If you’re wrapped in a warm blanket or afghan, you may not want to read about Christmas in Australia. That is, of course, if you’re the jealous sort.
Otherwise, you just may get a kick out of the fact that kangaroos aren’t the only ones hopping to celebrate Christmas in Australia – the land down under that is located entirely below the equator. Aussies are known to hop down to the beach on Christmas Day to seek relief from the heat.
As Ornamentshop.com continues its global look at Christmas traditions, we focus our lens on Australia, where cameras from around the world have showcased the splendor of “carols by candlelight.” During this annual Aussie tradition, people congregate in parks, schools, churches and concert halls before Christmas to sing Christmas carols while holding tapered candles.
Christmas in Australia
Every year, TV broadcasts feature Sydney’s Royal Botanical Gardens and Speers Point Park at Lake Macquarie, where tens of thousands of people gather to sing carols by candlelight. The flickering candles create a spectacular sight, rivaled only by the reflection of the light against the gentle waves of the water.
Aussies are equally proud of the tradition of making “crackers,” or cardboard or paper rolls that contain hard candy, wrapped chocolates or small toys. These little gems make a cracking or popping sound when they are twisted and pulled apart. People in other countries may call these small gifts “poppers,” but Aussies are fond of saying that their crackers get spread – pun intended – to everyone in the family, and not just children.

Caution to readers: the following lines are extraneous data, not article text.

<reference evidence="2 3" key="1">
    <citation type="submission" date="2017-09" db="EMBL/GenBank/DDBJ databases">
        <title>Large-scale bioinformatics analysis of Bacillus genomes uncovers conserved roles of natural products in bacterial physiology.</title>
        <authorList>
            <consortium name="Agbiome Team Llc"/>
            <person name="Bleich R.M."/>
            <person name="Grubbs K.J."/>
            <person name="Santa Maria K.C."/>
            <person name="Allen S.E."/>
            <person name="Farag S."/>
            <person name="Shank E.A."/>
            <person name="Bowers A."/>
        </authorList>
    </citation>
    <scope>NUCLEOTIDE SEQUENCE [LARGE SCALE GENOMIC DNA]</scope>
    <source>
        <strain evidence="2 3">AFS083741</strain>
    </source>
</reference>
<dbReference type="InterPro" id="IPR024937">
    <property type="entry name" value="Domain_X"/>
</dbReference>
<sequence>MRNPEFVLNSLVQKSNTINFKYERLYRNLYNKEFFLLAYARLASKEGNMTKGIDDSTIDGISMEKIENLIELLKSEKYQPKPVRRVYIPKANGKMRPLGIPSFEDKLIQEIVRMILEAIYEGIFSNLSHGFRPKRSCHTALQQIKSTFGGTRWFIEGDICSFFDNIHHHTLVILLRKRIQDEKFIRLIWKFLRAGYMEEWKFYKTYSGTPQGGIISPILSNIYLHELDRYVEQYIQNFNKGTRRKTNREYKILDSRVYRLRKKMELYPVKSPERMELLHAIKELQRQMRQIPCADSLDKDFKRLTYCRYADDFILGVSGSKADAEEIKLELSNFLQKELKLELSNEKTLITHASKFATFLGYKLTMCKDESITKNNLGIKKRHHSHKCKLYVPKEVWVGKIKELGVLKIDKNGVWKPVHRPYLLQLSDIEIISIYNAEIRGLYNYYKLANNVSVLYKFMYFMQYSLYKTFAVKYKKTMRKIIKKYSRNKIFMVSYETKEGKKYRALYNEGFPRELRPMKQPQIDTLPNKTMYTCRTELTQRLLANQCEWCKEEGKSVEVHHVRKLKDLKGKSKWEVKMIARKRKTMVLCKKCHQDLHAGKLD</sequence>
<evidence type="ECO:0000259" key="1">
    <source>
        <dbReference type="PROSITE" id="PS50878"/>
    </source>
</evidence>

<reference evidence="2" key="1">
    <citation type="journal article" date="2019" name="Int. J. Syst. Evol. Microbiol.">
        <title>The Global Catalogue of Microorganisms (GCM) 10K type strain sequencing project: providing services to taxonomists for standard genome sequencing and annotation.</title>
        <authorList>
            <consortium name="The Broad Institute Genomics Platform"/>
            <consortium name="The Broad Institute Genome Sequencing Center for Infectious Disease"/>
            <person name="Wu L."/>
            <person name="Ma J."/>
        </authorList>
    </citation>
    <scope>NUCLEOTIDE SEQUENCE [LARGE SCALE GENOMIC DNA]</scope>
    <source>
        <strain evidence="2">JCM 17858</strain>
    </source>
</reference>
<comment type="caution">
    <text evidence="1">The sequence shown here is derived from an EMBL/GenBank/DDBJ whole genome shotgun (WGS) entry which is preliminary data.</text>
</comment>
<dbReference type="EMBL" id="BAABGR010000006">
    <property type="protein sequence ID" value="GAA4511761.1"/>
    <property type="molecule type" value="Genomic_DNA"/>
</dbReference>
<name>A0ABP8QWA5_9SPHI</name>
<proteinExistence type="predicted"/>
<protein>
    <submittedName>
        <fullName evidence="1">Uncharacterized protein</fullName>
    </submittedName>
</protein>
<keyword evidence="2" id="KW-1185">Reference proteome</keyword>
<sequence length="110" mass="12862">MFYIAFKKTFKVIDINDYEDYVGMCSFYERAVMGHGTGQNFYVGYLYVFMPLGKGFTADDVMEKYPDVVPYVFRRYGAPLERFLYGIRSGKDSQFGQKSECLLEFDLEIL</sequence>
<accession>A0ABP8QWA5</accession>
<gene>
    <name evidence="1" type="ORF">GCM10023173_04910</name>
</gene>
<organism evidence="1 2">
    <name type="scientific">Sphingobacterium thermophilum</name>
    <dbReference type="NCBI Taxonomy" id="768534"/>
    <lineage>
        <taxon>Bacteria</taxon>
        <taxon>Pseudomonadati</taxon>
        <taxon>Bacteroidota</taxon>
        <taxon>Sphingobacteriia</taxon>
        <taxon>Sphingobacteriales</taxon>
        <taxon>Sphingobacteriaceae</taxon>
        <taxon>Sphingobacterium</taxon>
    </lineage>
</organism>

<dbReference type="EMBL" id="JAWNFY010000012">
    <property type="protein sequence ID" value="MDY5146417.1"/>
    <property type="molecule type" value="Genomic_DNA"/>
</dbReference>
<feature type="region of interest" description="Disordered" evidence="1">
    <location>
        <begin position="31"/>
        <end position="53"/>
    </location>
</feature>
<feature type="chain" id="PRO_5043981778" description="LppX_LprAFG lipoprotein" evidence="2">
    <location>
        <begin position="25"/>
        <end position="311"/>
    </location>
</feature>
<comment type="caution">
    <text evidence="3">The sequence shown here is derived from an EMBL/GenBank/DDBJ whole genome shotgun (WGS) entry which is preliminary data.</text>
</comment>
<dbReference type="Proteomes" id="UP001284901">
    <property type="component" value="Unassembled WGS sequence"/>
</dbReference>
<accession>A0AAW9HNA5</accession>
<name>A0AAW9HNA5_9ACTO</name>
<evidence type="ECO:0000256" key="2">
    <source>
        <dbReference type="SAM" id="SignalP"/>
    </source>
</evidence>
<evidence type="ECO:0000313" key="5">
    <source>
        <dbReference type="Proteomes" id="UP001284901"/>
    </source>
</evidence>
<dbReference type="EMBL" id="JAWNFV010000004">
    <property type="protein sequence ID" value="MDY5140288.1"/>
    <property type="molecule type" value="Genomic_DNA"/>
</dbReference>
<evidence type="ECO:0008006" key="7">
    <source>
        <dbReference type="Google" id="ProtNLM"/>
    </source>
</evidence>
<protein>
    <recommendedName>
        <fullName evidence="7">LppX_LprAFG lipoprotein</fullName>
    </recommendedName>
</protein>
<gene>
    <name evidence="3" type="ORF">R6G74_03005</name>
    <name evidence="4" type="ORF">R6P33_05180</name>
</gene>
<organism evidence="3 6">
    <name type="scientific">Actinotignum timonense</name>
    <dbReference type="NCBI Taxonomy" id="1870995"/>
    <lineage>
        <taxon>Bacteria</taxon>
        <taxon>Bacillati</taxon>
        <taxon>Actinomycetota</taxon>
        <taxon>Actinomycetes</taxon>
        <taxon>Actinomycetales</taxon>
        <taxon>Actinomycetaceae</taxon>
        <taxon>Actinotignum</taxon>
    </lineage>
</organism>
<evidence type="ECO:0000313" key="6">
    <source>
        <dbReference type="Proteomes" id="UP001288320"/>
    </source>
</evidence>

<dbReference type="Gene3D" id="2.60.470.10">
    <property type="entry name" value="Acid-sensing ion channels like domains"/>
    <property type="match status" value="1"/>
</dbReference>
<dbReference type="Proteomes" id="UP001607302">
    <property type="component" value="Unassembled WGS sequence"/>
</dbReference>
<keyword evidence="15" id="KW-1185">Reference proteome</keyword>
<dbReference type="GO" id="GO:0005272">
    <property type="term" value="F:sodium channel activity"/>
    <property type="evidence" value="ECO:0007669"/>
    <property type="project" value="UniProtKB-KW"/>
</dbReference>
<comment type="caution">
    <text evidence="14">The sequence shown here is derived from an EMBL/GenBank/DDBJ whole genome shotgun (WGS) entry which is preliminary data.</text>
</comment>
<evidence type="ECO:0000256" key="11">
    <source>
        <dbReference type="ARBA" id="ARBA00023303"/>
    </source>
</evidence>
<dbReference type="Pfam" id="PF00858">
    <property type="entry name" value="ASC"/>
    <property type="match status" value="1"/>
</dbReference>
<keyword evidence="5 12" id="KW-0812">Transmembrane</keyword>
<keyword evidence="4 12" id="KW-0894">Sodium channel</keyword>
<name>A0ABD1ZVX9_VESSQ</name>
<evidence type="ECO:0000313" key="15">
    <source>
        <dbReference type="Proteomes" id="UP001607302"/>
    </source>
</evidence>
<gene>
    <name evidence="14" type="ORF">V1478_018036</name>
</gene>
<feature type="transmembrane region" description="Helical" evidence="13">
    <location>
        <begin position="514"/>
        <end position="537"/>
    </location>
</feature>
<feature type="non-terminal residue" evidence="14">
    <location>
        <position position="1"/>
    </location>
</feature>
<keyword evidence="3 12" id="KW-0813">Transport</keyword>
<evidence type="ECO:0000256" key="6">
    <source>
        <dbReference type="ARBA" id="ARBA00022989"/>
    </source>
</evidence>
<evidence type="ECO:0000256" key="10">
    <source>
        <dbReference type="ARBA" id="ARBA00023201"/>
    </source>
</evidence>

Christmas in Australia is known on both sides of the equator for festive family gatherings around the barbie, where grilled lamb chops, sausage, roast or pork are complemented by cold meats, seafood and salads. Few Christmas feasts are complete without vegemite, a thick black yeast extract that spices up many Australian dishes.
If you’ve seen pictures of Santa on water skis, a surfboard or a moped, he may have been enjoying Christmas Day in Australia. And who can blame him, after so many months in the frigid North Pole?
As you’ll learn from our ongoing series of worldwide Christmas traditions, Australia isn’t the only country that basks in warm temperatures at Christmastime. But it may be the only place on earth where Santa regularly trades his plush suit and boots for shorts and sandals and the company of his reindeer for a cluster of koala bears.
To learn more about how Australians celebrate Christmas, make sure to read our full article about Christmas in Australia at Ornament Shop. And better yet: share the article with friends or co-workers via Twitter or Facebook!